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Fuchsia Fixed-Point Library (FFL)


FFL is a C++ template library for fixed-point arithmetic. The library is primarily intended to support the Zircon kernel scheduler however, it is sufficiently general to be useful wherever fixed-point computations are needed.

FFL is motivated by the following requirements:

  • Availability: Fixed-point support is not yet ratified in the standard library. We need a solution today.
  • Dependency: Many alternatives require additional dependencies. We prefer to depend only on the standard library.
  • Rounding: Many alternatives, including the proposal for the standard library, have poor or ill-defined rounding behavior. We need well-defined rounding with reasonable general-purpose stability, such as convergent rounding.

General Usage

The main user-facing type in FFL is the value template type ffl::Fixed<typename Integer, size_t FractionalBits>. This template accepts an integer type for the underlying value and the number of bit to use to represent the fractional component. Naturally, the range of the integer component of the fixed-point value is defined by the difference between the number of bits of the underlying integer type and the number of bits reserved for the fractional part.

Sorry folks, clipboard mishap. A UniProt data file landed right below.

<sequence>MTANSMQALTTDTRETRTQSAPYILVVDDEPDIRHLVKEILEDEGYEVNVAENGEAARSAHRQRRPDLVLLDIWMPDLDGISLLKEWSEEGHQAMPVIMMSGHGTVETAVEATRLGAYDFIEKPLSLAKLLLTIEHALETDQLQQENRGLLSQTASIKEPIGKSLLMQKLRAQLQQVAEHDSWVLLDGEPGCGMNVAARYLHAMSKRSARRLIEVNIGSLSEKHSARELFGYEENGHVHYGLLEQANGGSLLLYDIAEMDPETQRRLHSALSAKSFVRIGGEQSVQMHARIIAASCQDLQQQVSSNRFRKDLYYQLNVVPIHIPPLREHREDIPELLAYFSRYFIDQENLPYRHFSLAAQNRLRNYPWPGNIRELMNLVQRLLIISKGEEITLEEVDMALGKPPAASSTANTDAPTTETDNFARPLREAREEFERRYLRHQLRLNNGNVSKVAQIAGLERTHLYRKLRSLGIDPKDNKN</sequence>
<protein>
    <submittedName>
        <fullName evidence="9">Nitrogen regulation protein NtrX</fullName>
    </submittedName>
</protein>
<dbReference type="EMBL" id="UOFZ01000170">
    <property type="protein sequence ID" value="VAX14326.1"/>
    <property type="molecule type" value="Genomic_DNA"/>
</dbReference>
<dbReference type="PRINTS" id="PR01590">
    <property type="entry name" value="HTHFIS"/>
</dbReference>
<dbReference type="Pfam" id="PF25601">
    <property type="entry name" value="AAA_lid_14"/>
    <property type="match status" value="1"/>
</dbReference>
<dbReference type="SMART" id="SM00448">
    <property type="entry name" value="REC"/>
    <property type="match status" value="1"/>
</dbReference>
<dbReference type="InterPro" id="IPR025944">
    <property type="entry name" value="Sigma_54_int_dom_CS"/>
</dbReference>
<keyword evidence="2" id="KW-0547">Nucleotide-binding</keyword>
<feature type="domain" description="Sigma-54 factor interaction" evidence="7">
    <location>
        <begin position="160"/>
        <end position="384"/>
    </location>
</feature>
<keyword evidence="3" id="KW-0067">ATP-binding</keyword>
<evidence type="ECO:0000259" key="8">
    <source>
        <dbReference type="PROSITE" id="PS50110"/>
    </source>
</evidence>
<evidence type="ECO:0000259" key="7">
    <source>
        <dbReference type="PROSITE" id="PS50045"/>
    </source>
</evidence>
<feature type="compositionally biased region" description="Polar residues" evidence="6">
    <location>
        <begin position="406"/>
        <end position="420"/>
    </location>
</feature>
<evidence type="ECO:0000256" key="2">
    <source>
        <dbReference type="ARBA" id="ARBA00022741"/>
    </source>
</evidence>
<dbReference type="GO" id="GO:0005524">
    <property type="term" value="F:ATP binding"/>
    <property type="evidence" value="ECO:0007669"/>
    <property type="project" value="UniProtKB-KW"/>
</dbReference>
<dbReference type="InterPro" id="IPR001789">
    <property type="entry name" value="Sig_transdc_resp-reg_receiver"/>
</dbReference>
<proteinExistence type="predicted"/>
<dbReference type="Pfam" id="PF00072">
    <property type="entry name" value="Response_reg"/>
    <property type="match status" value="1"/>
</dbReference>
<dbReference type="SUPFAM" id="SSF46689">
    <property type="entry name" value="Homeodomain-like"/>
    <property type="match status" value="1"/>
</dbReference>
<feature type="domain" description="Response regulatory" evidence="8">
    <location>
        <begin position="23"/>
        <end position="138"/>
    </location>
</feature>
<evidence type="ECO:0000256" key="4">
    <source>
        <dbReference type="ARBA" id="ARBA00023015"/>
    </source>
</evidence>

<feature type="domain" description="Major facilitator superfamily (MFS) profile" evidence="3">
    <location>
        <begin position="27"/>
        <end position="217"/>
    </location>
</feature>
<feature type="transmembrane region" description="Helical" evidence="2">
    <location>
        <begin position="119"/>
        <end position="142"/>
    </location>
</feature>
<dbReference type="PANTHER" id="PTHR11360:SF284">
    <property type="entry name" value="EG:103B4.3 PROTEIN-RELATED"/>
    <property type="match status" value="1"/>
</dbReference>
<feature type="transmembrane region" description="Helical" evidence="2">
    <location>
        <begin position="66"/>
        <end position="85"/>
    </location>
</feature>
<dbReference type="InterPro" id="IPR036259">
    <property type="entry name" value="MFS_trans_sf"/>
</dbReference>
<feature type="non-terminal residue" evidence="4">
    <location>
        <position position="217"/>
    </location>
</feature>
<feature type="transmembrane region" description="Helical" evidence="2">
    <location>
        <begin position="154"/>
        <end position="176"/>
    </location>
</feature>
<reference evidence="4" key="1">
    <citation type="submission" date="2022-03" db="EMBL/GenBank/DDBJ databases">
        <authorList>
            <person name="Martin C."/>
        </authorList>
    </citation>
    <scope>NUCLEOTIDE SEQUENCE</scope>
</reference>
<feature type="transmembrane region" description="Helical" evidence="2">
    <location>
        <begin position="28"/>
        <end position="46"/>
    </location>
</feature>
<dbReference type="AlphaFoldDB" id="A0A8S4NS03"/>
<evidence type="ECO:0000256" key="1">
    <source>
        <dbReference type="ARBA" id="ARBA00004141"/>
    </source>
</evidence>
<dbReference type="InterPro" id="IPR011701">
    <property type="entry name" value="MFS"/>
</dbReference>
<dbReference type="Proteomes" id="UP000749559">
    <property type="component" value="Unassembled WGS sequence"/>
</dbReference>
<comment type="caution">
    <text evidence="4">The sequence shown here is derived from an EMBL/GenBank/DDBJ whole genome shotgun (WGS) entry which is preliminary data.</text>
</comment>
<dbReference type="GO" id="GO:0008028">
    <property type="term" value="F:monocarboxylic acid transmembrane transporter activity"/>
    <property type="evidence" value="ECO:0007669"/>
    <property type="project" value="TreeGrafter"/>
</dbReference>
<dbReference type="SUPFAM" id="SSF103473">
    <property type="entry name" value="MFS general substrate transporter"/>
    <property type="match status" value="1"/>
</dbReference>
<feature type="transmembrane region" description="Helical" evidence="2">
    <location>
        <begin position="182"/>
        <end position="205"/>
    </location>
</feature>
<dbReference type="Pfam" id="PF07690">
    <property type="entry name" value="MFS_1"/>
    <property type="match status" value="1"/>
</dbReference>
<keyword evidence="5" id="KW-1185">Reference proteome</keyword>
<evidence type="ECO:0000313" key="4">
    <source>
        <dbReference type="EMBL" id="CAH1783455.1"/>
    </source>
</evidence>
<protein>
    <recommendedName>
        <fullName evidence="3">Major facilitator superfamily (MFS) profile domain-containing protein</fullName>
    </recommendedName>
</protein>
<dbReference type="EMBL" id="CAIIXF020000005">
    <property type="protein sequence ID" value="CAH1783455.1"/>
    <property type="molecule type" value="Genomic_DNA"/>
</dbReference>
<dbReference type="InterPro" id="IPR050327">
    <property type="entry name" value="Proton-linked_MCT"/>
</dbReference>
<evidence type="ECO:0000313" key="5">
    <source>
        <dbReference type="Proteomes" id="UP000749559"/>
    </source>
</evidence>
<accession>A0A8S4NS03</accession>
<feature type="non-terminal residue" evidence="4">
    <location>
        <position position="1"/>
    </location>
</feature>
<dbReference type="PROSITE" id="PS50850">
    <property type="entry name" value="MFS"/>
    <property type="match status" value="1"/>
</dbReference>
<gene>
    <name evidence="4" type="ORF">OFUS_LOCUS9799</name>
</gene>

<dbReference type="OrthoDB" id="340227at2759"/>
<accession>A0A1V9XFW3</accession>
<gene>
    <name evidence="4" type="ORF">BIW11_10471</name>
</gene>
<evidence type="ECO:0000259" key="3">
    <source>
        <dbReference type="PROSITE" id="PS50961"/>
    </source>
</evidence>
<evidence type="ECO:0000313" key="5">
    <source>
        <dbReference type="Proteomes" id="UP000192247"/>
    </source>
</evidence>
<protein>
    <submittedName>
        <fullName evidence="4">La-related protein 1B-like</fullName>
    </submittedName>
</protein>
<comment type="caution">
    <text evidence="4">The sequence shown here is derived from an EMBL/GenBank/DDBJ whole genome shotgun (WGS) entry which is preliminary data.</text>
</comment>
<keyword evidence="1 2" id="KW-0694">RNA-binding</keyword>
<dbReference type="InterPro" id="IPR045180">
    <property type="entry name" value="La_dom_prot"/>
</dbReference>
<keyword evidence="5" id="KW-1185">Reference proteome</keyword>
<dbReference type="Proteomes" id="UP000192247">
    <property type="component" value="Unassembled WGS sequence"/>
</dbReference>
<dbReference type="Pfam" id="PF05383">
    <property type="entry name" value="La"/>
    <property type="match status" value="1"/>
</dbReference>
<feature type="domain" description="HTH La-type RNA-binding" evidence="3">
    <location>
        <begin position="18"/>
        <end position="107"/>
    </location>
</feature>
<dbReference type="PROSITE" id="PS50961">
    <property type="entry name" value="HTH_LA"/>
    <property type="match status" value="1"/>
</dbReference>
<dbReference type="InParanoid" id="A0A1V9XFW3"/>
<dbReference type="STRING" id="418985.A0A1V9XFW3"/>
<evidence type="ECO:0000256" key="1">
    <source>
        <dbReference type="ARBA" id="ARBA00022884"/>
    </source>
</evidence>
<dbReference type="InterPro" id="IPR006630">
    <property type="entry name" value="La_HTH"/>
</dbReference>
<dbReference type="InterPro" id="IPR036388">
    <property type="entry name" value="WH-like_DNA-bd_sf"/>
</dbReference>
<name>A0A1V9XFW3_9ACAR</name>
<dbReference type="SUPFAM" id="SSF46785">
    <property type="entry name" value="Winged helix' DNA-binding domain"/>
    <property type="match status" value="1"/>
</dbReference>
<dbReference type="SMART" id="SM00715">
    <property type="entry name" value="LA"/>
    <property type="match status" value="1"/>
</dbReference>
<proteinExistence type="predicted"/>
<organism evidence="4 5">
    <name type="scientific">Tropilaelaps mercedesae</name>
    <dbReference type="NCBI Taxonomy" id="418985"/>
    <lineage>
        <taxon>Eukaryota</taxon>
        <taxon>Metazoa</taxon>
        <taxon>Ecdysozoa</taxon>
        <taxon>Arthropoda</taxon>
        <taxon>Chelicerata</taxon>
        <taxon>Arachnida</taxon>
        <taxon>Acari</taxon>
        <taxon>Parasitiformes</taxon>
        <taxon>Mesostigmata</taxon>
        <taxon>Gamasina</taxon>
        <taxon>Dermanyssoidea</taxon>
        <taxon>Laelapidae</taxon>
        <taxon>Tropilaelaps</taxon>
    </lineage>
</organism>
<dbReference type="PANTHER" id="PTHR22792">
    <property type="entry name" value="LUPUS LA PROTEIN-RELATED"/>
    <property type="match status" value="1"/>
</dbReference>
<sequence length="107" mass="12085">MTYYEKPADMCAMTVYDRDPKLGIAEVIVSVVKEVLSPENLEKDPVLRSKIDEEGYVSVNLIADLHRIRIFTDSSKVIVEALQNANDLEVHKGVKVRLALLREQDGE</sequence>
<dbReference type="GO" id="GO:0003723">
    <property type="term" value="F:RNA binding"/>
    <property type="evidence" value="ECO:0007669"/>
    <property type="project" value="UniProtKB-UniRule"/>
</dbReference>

ffl::Fixed behaves similarly to plain integers. The type supports most of the same arithmetic operators: addition, subtraction, negation, multiplication, and division, as well as all of the comparison operators.

#include <ffl/fixed.h>

using ffl::Fixed;

Fixed<int32_t, 31> UnitaryRatio(Fixed<int32_t, 0> a, Fixed<int32_t, 0> b) {
    if (a > b)
        return b / a;
        return a / b;

Fixed<uint8_t, 0> Blend(Fixed<uint8_t, 0> color0, Fixed<uint8_t, 0> color1, Fixed<uint8_t, 7> alpha) {
    return alpha * color0 + (Fixed<uint8_t, 7>{1} - alpha) * color1;

Expressions and Managing Precision

FFL supports arithmetic and comparisons with mixed precisions. These operations may consider both the source and destination precisions at compile time to select an appropriate strategy for intermediate computations.

In order to consider the destination precision, the evaluation of an expression involving ffl::Fixed values is deferred until the expression is assigned to a ffl::Fixed variable. To facilitate this deferred evaluation, the arithmetic operators return instances of the template type ffl::Expression, which captures the arithmetic operation and the arguments involved. The arguments may be instances of ffl::Fixed, plain integers, or other instances of ffl::Expression returned by other operators and utility functions. With this approach, compound expressions result in expression trees that follow the C++ order of operations.